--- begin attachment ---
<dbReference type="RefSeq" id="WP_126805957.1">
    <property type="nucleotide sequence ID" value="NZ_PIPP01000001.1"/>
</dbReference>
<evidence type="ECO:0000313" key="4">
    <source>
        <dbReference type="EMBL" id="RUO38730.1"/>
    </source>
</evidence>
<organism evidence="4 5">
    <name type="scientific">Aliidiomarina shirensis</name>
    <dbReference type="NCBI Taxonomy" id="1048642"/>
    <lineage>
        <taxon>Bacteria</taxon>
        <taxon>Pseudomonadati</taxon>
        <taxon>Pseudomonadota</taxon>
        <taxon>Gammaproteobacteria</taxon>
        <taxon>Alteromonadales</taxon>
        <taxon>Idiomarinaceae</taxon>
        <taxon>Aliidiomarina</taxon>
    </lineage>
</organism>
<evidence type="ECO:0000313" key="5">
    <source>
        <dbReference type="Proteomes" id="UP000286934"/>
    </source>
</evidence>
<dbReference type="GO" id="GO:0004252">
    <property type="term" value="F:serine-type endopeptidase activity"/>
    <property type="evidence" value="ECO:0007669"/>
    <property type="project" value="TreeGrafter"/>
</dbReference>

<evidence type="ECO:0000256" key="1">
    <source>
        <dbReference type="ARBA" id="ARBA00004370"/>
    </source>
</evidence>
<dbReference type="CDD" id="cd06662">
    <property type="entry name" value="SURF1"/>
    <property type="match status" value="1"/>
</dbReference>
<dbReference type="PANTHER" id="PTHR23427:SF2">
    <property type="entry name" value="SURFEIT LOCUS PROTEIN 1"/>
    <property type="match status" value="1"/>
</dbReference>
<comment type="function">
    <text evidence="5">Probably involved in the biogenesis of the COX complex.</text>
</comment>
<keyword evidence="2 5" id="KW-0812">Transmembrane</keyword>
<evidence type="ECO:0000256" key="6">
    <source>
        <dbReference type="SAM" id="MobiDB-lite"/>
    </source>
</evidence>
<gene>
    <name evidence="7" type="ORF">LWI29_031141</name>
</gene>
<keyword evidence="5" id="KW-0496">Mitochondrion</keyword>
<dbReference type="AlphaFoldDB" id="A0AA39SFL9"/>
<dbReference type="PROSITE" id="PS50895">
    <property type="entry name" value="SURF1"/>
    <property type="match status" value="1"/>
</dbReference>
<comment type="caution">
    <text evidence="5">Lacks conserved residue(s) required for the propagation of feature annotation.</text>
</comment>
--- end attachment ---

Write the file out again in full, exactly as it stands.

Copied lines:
<dbReference type="RefSeq" id="WP_126805957.1">
    <property type="nucleotide sequence ID" value="NZ_PIPP01000001.1"/>
</dbReference>
<evidence type="ECO:0000313" key="4">
    <source>
        <dbReference type="EMBL" id="RUO38730.1"/>
    </source>
</evidence>
<organism evidence="4 5">
    <name type="scientific">Aliidiomarina shirensis</name>
    <dbReference type="NCBI Taxonomy" id="1048642"/>
    <lineage>
        <taxon>Bacteria</taxon>
        <taxon>Pseudomonadati</taxon>
        <taxon>Pseudomonadota</taxon>
        <taxon>Gammaproteobacteria</taxon>
        <taxon>Alteromonadales</taxon>
        <taxon>Idiomarinaceae</taxon>
        <taxon>Aliidiomarina</taxon>
    </lineage>
</organism>
<evidence type="ECO:0000313" key="5">
    <source>
        <dbReference type="Proteomes" id="UP000286934"/>
    </source>
</evidence>
<dbReference type="GO" id="GO:0004252">
    <property type="term" value="F:serine-type endopeptidase activity"/>
    <property type="evidence" value="ECO:0007669"/>
    <property type="project" value="TreeGrafter"/>
</dbReference>

<evidence type="ECO:0000256" key="1">
    <source>
        <dbReference type="ARBA" id="ARBA00004370"/>
    </source>
</evidence>
<dbReference type="CDD" id="cd06662">
    <property type="entry name" value="SURF1"/>
    <property type="match status" value="1"/>
</dbReference>
<dbReference type="PANTHER" id="PTHR23427:SF2">
    <property type="entry name" value="SURFEIT LOCUS PROTEIN 1"/>
    <property type="match status" value="1"/>
</dbReference>
<comment type="function">
    <text evidence="5">Probably involved in the biogenesis of the COX complex.</text>
</comment>
<keyword evidence="2 5" id="KW-0812">Transmembrane</keyword>
<evidence type="ECO:0000256" key="6">
    <source>
        <dbReference type="SAM" id="MobiDB-lite"/>
    </source>
</evidence>
<gene>
    <name evidence="7" type="ORF">LWI29_031141</name>
</gene>
<keyword evidence="5" id="KW-0496">Mitochondrion</keyword>
<dbReference type="AlphaFoldDB" id="A0AA39SFL9"/>
<dbReference type="PROSITE" id="PS50895">
    <property type="entry name" value="SURF1"/>
    <property type="match status" value="1"/>
</dbReference>
<comment type="caution">
    <text evidence="5">Lacks conserved residue(s) required for the propagation of feature annotation.</text>
</comment>